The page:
AMRI adds in vitro bioequivalence testing at analytical services division

By Melissa Fassbender contact

- Last updated on GMT

Related tags: In vitro, In vivo

A dissolution bath used for in vitro bioequivalence testing. (Image: AMRI)
A dissolution bath used for in vitro bioequivalence testing. (Image: AMRI)
AMRI’s SSCI has announced the availability of in vitro bioequivalence testing services, as more products entering the market require laboratory-based testing.

AMRI SSCI, LLC (SSCI) – a division of the global contract research, development and manufacturing organization (CDMO) AMRI – provides contract solid-state and analytical testing services

By combining our dissolution experience for various types of drug products with our expertise in solid state characterization, not only can we conduct the required testing, we can help determine the root cause and propose potential solutions if challenges are encountered in the course of testing​,” Adam C. Myers, Ph.D., senior research investigator at AMRI SSCI, LLC told Outsourcing-Pharma.com.

The US Food and Drug Administration (FDA) continually issues new guidance documents as companies aim to bring potential generic drugs to the market, some of which require laboratory-based in vitro​ bioequivalence testing, explained Myers.

According to 21 CFR 320.24​, “bioavailability may be measured or bioequivalence may be demonstrated by several ​in vivo and ​in vitro methods​.”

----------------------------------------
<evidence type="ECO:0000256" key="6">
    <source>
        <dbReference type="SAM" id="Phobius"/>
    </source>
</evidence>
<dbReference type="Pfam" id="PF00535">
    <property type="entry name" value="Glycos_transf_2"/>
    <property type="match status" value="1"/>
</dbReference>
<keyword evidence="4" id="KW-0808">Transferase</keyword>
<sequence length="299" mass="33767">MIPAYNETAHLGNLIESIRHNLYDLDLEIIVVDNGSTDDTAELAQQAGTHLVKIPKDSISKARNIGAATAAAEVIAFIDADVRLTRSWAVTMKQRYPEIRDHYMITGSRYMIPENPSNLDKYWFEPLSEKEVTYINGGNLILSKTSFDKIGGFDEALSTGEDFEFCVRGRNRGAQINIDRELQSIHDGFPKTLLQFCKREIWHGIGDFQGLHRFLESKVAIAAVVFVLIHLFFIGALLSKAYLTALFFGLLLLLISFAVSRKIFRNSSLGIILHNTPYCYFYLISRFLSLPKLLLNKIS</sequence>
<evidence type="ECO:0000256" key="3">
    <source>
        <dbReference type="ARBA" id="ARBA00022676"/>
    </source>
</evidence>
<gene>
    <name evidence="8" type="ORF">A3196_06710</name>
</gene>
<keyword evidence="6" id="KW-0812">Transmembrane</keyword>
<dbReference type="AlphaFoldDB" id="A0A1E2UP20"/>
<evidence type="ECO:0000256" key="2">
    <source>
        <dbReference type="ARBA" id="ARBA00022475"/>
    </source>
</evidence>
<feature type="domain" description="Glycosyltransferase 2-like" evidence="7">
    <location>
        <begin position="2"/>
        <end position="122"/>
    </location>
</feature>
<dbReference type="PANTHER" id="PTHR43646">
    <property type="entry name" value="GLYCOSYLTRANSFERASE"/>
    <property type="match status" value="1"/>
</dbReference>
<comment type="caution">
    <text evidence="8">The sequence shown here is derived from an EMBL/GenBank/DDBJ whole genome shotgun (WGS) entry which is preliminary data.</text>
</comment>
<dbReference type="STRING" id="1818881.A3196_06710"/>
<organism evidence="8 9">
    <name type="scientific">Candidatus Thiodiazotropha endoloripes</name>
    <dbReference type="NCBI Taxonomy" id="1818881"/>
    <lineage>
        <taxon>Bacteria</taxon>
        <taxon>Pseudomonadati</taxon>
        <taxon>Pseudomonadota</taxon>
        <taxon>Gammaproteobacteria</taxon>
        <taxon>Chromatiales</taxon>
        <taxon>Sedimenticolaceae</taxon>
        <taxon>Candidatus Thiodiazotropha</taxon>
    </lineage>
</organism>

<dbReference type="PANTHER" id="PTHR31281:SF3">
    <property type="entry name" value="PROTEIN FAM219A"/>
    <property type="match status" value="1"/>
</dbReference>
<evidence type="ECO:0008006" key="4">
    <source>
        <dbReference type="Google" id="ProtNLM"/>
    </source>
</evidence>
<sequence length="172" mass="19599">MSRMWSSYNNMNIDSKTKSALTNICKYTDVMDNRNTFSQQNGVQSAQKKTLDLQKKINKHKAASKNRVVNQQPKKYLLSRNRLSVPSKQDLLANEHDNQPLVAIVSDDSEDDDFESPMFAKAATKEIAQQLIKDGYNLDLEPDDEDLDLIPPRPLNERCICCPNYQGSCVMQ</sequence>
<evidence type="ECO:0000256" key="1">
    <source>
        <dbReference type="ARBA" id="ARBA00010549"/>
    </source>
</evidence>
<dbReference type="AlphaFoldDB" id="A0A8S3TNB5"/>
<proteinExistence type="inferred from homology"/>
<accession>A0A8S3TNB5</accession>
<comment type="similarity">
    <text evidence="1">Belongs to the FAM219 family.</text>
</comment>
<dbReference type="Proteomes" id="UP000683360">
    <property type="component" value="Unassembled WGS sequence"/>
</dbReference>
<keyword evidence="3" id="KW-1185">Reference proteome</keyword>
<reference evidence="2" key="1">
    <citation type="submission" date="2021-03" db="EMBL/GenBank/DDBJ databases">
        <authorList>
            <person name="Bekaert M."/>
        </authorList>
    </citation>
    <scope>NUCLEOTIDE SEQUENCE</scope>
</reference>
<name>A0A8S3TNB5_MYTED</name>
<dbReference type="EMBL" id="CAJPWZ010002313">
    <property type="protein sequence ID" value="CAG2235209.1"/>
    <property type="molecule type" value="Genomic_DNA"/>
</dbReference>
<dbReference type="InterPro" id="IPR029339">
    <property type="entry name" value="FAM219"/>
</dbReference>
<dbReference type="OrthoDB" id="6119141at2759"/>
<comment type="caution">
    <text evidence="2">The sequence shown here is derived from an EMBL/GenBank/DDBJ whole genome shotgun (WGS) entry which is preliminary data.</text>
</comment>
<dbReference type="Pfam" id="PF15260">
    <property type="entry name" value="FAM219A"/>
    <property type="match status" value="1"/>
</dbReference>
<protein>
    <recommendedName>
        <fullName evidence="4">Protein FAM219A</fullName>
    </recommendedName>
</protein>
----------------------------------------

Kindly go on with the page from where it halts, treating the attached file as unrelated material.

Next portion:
In vitro​ bioequivalence studies are recommended for non-absorbed drugs, topical drugs, in addition to locally acting emulsions and suspensions, Myers said. “In these instances, measuring the amount of the drug absorbed into the system is either not possible, or not clinically relevant​,” he explained.

Additionally, though in vivo​ studies are performed for at least one dose strength of a product requiring multi-strength product equivalency data, other strengths can be evaluated in a non-clinical setting, which Myers said saves time and money.

While multi-strength product equivalency testing has been around for some time, more products are in the market for which in vitro testing is required, such as various non-absorbed drugs​,” he explained.

The FDA has continued to revise and update guidance documents for many of these products, as more products for which this testing is required have entered the generic space​,” Myers added. “Many of these revisions have provided more clarity to establish bioequivalence for these products​.”

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